We got some very nice handouts, including a couple of books.
For years, agriculture has relied on honeybees to pollinate crops. Believe it or not, they are more valuable for pollination than for the honey they produce. In fact, a huge industry has developed around renting bee hives to farmers for pollination purposes. Here's an article about how honeybees are used to pollinate the almond blossoms in California and the costs involved.
This article was written in 2012. At that time, the average cost for hive rental was $150/hive. During the workshop, we learned that since then the average cost has risen to $350/hive! Honeybee populations have declined drastically the last few years due to disease and something called "colony collapse disorder". The reasons for this decline are not well understood, but it is generally thought to be a combination of several factors. Here's a good article by the U.S. Department of Agriculture on the issue.
However, there are other types of insects that pollinate crops. In fact, honeybees were brought over from Europe by the colonists and are not even native to the United States, and we have plenty of native pollinators that can do the job as well. The workshop focused on identifying these insects and learning how to attract them.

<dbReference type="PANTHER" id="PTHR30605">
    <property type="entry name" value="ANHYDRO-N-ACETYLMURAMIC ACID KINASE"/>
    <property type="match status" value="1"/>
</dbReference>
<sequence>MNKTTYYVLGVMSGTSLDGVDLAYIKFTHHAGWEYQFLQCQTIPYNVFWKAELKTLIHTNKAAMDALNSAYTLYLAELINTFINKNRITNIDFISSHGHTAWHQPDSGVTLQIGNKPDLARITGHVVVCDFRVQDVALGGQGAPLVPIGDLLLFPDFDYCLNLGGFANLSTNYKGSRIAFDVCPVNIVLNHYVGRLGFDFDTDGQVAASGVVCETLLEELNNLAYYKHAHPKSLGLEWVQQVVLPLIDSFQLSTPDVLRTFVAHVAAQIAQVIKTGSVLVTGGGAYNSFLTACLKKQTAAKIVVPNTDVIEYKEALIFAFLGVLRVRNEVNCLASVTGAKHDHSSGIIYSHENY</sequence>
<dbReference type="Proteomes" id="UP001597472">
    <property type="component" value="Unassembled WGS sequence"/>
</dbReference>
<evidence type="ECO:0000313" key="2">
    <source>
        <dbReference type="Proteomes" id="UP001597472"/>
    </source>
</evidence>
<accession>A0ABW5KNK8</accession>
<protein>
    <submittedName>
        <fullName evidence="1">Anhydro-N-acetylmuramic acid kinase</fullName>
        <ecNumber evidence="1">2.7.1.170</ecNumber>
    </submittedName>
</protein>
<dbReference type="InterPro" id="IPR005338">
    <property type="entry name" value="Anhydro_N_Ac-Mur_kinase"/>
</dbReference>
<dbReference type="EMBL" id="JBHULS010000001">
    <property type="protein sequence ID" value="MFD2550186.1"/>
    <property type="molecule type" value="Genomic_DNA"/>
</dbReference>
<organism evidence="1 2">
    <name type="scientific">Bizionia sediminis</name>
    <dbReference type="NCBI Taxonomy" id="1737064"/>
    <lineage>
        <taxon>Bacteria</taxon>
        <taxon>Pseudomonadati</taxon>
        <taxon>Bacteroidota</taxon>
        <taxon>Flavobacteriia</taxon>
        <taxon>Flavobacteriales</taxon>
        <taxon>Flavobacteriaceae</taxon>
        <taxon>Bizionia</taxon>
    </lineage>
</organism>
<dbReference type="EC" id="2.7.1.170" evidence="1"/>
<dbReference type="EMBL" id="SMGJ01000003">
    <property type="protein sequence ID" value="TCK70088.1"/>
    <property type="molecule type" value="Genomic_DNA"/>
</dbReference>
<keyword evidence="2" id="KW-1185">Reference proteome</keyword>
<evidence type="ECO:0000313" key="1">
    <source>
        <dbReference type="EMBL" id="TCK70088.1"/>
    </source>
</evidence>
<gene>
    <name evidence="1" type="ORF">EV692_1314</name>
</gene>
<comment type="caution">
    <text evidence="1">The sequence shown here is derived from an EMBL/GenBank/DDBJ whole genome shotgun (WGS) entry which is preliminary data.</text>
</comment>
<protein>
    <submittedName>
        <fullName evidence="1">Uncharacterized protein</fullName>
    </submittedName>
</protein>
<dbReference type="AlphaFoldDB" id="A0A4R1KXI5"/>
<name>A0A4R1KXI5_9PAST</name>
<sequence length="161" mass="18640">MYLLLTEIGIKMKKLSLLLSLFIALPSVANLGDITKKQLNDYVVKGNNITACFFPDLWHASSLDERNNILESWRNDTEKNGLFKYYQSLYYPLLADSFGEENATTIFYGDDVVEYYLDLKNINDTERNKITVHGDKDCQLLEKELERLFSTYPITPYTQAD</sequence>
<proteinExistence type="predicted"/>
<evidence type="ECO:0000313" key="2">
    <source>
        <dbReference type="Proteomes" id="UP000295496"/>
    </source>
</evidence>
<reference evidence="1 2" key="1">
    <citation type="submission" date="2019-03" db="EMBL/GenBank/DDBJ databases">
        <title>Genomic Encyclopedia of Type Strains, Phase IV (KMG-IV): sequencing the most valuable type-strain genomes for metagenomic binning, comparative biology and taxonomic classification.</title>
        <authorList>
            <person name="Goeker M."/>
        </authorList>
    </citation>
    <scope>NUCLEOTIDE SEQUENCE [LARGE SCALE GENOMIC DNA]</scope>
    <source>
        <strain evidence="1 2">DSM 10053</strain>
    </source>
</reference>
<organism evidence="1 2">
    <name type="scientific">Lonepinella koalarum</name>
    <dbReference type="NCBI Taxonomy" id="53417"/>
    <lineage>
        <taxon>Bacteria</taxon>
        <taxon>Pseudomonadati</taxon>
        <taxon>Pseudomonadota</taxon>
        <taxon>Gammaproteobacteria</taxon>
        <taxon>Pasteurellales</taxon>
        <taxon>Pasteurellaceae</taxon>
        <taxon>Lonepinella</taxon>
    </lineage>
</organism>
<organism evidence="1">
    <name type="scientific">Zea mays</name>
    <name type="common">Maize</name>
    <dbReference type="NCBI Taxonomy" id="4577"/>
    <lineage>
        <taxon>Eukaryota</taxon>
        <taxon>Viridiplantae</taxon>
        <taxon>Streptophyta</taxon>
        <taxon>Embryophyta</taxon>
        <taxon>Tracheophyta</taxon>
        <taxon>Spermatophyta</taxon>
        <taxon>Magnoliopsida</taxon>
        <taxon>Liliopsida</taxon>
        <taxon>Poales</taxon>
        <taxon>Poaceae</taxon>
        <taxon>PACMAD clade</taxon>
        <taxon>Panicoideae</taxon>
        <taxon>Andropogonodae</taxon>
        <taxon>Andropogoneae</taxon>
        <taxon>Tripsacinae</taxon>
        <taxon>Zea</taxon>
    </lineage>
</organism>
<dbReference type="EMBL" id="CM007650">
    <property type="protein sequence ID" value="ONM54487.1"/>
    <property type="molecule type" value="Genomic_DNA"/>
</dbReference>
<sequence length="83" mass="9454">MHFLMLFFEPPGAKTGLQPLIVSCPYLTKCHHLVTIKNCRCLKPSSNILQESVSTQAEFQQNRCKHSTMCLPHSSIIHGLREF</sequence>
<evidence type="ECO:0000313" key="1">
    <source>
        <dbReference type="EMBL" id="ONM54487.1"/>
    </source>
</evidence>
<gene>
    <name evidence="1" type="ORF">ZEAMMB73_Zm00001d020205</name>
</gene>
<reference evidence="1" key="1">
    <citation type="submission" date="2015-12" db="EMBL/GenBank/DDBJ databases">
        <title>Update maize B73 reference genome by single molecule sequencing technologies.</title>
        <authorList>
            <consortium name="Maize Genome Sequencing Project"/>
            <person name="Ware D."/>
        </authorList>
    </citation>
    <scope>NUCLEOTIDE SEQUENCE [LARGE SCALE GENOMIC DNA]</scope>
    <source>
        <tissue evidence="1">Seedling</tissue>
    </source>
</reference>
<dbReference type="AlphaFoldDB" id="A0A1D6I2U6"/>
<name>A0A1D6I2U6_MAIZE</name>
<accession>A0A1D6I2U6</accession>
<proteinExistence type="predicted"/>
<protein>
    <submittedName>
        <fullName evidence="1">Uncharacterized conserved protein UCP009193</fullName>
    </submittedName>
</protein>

Here is the agenda for the workshop.
During the morning session, a woman from the Xerces Society (Xerces Society) presented a slide show that was very interesting and informative.
After lunch, we had a tour of the Kerr Center gardens and observed the native plants they were using in their flower beds.
During the tour, we took pictures of insects we saw on the plants and texted them to a Kerr Center employee who put them into a slide show that we viewed after the tour. The gal from the Xerces Society helped us identify them. Here are a couple of pictures I took.
I find myself noticing more insects now. It's not unusual to find me cocking my head and peering at some winged creature on a flower.... some of them stinging insects! I'll swear there were there were 4 or 5 different kinds of wasps working over the flowers on my fennel plants this morning.